Monkey King - original design

Temperance

Active Member
Gosh, I do love Sun Wukong. I have been wanting to make a Monkey king for years, and finally got the inspiration to make one when a friend of mine made a really amazing monkey sculpt for a fursuit base. Crystumes made a monkey costume for a customer a few years ago and kindly sold me a cast of her monkey sculpt: https://crystumes.weebly.com/
There are so many great Monkey King designs out there that I could not settle on a favourite, so I took a bunch of images from various movies/games/historical paintings/theatre and designed my own.
I cleaned up the resin sculpt and covered it with Antron fleece from Puppet pelts and NFT hair from Hairymann's closet, then gave him an airbrush to add some depth to his face and blend the hair and fleece.
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kerrymartin

Jr Member
This is really amazing and beautiful. I appreciate your work. But I think some more changes are required in the face because it pretty resembles in Lion too. Do something like that it perfectly looks the monkey.
 

Temperance

Active Member
Boots were made built on a purchased shoe base. I wanted a slight pointed toe look on the boots, so I added a small triangle of foam to change the overall toe shape. The shoes were then covered in duct tape to draft a pattern (of the shoe itself and to add length to make the boots mid-calf height).
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I then transferred the pattern to a thick wool suiting fabric for the base of the boot. The fabric was cut, sewn and glued to the shoe base. Gold trim and other embellishments were added to the boots, along with purchased embroidered appliqués. Plastic boning was installed to the front and back of the boot to prevent the boots from sagging, and finally seed and bugle glass beads were hands sewn to the boots to finish.
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Temperance

Active Member
Hands!
Hands were made sewing a glove pattern with Antron fleece. Cuffs of NFT fur was added to the wrists to give a plume of fur. False nails were glued to the gloves to make the monkey nails, and the hands were airbrushed to add some depth and blend the hair better into the fleece.
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Temperance

Active Member
Belt!
Belt was made with vegetable tanned leather. I found a nice gator scale patterned veg tanned leather piece at my local Tandy Leather supply store. I used Eco-Flo water based leather dye to dye the leather red to match the other red leather strapping.

The Lion belt buckle was drafted in pencil, then traced on to some 5mm EVA foam. I carved into the cut-out and added layers of 2mm foam to shape the finished design, then covered the piece in worbla. The belt strapping was fitted for the mouth, then painted with a dry-brush technique with gold acrylic paint to give an antique gold look while still showing much of the black worbla underneath.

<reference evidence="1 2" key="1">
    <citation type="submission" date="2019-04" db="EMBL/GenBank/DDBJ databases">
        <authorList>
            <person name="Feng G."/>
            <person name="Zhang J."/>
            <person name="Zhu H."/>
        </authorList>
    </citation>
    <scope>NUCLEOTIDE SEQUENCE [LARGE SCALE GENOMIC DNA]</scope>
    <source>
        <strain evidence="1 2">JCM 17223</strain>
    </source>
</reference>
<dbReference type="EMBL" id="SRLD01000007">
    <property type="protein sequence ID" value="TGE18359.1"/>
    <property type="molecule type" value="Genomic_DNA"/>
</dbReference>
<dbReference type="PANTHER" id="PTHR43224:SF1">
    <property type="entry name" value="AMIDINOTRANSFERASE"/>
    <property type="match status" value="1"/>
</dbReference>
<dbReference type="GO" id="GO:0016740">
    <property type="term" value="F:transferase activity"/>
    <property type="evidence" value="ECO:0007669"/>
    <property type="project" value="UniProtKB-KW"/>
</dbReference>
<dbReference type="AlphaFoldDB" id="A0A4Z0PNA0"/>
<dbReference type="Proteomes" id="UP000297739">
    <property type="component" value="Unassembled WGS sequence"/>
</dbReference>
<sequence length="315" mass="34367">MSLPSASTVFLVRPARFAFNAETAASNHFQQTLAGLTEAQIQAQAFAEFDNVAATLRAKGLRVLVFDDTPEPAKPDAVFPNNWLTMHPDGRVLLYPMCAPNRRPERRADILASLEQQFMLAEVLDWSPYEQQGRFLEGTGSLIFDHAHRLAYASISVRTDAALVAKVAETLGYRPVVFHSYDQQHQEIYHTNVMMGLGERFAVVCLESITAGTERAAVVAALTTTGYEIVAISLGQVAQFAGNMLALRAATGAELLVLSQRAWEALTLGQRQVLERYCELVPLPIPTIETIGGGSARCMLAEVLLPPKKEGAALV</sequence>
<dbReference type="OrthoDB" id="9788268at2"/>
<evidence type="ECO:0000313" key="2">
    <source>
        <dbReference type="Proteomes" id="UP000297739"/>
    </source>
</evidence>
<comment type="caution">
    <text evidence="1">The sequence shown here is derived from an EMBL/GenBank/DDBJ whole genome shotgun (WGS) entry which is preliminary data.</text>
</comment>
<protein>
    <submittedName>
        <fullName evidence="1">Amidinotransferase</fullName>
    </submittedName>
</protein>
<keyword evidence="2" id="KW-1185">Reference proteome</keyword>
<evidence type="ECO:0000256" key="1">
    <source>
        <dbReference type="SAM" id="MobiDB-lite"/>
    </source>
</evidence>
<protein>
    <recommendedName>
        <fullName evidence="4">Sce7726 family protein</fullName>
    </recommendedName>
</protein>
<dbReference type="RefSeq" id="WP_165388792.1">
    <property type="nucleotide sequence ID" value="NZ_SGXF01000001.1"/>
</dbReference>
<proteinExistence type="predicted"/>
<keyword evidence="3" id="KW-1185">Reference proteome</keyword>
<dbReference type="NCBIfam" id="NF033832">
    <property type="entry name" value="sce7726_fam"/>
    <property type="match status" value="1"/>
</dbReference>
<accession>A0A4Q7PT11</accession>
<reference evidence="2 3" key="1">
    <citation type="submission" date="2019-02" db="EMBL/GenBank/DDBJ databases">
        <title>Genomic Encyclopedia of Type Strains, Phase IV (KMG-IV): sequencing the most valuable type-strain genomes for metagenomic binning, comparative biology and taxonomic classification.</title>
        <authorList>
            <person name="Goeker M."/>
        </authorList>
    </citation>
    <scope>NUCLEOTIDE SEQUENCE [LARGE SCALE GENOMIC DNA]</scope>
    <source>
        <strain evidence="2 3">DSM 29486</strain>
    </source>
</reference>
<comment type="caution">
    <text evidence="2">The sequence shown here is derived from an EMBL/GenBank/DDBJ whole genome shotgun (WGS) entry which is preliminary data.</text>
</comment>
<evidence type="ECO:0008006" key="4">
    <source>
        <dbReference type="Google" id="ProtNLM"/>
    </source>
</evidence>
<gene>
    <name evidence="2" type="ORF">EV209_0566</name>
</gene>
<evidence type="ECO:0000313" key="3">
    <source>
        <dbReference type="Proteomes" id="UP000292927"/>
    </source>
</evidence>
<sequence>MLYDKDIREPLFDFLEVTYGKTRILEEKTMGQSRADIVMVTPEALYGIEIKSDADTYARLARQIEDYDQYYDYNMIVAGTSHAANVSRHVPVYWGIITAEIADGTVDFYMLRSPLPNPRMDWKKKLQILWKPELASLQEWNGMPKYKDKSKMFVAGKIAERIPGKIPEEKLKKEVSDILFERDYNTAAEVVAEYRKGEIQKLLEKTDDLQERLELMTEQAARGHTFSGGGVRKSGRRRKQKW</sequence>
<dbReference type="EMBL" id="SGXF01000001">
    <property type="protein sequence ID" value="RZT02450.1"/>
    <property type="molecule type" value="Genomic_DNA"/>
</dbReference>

The buckle was then sealed with a clear satin varnish spray and the belt piece was fitted in place. Gold rivets were hammered into the belt and buckle piece, and gold belt ends were attached to the leather to be connected to the rest of the belt piece.

An homage was paid to the original monkey king tale with a small piece of faux fur to represent the tiger skin from the legend. I used a scrap of rust faux fur and airbrushed stripes to make it look like a tiger pelt. I cut the fur with a blade to make it look like it had a hasty jagged edge, and sewed it to a unique spiral belt accessory I found. The spiral matches that on Wukong's boots :D

I found an interesting laced belt at my local fabric store and decided it would make an interesting feature to my own belt. I trimmed the knotted ends and finished the edges with a piece of red suede. I added some D rings to attach to the main belt.
 

Temperance

Active Member
More monkey! Pants and Tunic!
Because I am dumb, I didn't take any photos of the tunic or pants being drafted or sewn. :(

Pants were sewn using a basic pajama pant pattern - New Look 6635
I modded the pattern slightly by adding an elastic waistband instead of a drawstring. I also added elastic to the ankles to keep them from riding up when I move around.

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Jacket was modified from a tunic pattern for a Shepherd tunic - simplicity 4213 Nativity play Costumes.

The shape of the shepherd tunics were similar to what I wanted, so it was a good base to start from. I made the back and sleeves the same as the pattern, but the front was changed into to 2 halves, then widened at the bottom edge to flare out and make the jacket wrap-around and tie like a martial arts style jacket.
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Ribbon was sewn to the edging. Then ties were sewn to the waist at the sides so the jacket could be securely tied closed. The sleeves were finished with a serger, and a stitch was added to the cuffs to have the close tighter at the wrist (so they wouldn't come loose from the gantlets)
 

Apollo

Legendary Member
RPF PREMIUM MEMBER
Love what you have done so far! (y)

Just watched Chow’s Journey To The West for the upteenth time last week!!
 

Temperance

Active Member
Gauntlets were cut from leather and gold rivets were added along the edging. They were further decorated with some lucky fortune Chinese coins which were fixed in place with some red leather strapping. The finished gauntlet has a simple hinge closure and decorative red knots.
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Temperance

Active Member
I did lots of research into historical chinese armour and clothing. The basic shape regardless of class is very similar for chinese armours; they are all square-ish in shape and have a front or back closure, with a cut into the sides for the arms. The legs are then protected with long thigh skirting with a split in the front and back for ease of movement.

I started with the thigh skirting. I cut two rectangles, then measured and stitched rectangle beads (with a flowing dragon motif) with red leather lacing, and added brass rivets.